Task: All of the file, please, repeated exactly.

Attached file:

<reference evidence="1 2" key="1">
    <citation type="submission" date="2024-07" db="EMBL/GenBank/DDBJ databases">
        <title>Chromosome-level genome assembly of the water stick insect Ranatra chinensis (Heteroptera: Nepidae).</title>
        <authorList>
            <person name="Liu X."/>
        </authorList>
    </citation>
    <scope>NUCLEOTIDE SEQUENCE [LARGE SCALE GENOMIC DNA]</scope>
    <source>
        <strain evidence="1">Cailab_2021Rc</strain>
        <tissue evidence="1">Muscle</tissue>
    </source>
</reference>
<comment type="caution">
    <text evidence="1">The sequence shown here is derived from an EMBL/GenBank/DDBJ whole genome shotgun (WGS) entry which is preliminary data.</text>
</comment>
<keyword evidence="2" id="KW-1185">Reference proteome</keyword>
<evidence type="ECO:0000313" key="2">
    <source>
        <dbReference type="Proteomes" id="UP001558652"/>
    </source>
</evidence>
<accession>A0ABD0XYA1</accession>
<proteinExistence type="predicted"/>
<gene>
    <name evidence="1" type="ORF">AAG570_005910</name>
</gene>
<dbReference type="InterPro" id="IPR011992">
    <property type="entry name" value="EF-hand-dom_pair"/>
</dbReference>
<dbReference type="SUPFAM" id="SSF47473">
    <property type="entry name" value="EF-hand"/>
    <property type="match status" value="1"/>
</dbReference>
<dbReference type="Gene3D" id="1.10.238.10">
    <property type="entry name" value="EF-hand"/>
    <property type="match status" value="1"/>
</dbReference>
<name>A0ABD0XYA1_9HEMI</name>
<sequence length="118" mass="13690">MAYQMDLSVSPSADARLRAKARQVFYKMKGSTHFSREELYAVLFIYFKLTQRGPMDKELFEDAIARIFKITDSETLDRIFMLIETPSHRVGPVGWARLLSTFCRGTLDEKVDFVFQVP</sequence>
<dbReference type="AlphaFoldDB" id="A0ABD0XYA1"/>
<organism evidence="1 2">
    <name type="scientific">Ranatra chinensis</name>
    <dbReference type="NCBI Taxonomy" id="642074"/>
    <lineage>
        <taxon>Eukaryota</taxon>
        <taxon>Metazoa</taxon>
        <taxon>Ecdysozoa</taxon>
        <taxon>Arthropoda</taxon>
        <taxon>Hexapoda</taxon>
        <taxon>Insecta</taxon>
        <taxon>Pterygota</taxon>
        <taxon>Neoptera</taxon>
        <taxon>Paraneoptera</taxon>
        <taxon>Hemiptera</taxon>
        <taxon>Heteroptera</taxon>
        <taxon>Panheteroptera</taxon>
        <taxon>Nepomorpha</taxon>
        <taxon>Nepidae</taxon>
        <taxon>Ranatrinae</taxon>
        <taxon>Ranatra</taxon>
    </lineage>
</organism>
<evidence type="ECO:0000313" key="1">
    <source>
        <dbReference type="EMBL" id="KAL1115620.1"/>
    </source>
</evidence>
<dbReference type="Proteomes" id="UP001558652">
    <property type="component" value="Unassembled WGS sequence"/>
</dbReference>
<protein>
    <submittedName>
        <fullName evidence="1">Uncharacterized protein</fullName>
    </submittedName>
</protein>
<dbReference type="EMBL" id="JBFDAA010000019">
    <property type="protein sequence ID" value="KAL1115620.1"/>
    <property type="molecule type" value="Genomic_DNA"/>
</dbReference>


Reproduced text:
<reference evidence="1 2" key="1">
    <citation type="submission" date="2024-07" db="EMBL/GenBank/DDBJ databases">
        <title>Chromosome-level genome assembly of the water stick insect Ranatra chinensis (Heteroptera: Nepidae).</title>
        <authorList>
            <person name="Liu X."/>
        </authorList>
    </citation>
    <scope>NUCLEOTIDE SEQUENCE [LARGE SCALE GENOMIC DNA]</scope>
    <source>
        <strain evidence="1">Cailab_2021Rc</strain>
        <tissue evidence="1">Muscle</tissue>
    </source>
</reference>
<comment type="caution">
    <text evidence="1">The sequence shown here is derived from an EMBL/GenBank/DDBJ whole genome shotgun (WGS) entry which is preliminary data.</text>
</comment>
<keyword evidence="2" id="KW-1185">Reference proteome</keyword>
<evidence type="ECO:0000313" key="2">
    <source>
        <dbReference type="Proteomes" id="UP001558652"/>
    </source>
</evidence>
<accession>A0ABD0XYA1</accession>
<proteinExistence type="predicted"/>
<gene>
    <name evidence="1" type="ORF">AAG570_005910</name>
</gene>
<dbReference type="InterPro" id="IPR011992">
    <property type="entry name" value="EF-hand-dom_pair"/>
</dbReference>
<dbReference type="SUPFAM" id="SSF47473">
    <property type="entry name" value="EF-hand"/>
    <property type="match status" value="1"/>
</dbReference>
<dbReference type="Gene3D" id="1.10.238.10">
    <property type="entry name" value="EF-hand"/>
    <property type="match status" value="1"/>
</dbReference>
<name>A0ABD0XYA1_9HEMI</name>
<sequence length="118" mass="13690">MAYQMDLSVSPSADARLRAKARQVFYKMKGSTHFSREELYAVLFIYFKLTQRGPMDKELFEDAIARIFKITDSETLDRIFMLIETPSHRVGPVGWARLLSTFCRGTLDEKVDFVFQVP</sequence>
<dbReference type="AlphaFoldDB" id="A0ABD0XYA1"/>
<organism evidence="1 2">
    <name type="scientific">Ranatra chinensis</name>
    <dbReference type="NCBI Taxonomy" id="642074"/>
    <lineage>
        <taxon>Eukaryota</taxon>
        <taxon>Metazoa</taxon>
        <taxon>Ecdysozoa</taxon>
        <taxon>Arthropoda</taxon>
        <taxon>Hexapoda</taxon>
        <taxon>Insecta</taxon>
        <taxon>Pterygota</taxon>
        <taxon>Neoptera</taxon>
        <taxon>Paraneoptera</taxon>
        <taxon>Hemiptera</taxon>
        <taxon>Heteroptera</taxon>
        <taxon>Panheteroptera</taxon>
        <taxon>Nepomorpha</taxon>
        <taxon>Nepidae</taxon>
        <taxon>Ranatrinae</taxon>
        <taxon>Ranatra</taxon>
    </lineage>
</organism>
<evidence type="ECO:0000313" key="1">
    <source>
        <dbReference type="EMBL" id="KAL1115620.1"/>
    </source>
</evidence>
<dbReference type="Proteomes" id="UP001558652">
    <property type="component" value="Unassembled WGS sequence"/>
</dbReference>
<protein>
    <submittedName>
        <fullName evidence="1">Uncharacterized protein</fullName>
    </submittedName>
</protein>
<dbReference type="EMBL" id="JBFDAA010000019">
    <property type="protein sequence ID" value="KAL1115620.1"/>
    <property type="molecule type" value="Genomic_DNA"/>
</dbReference>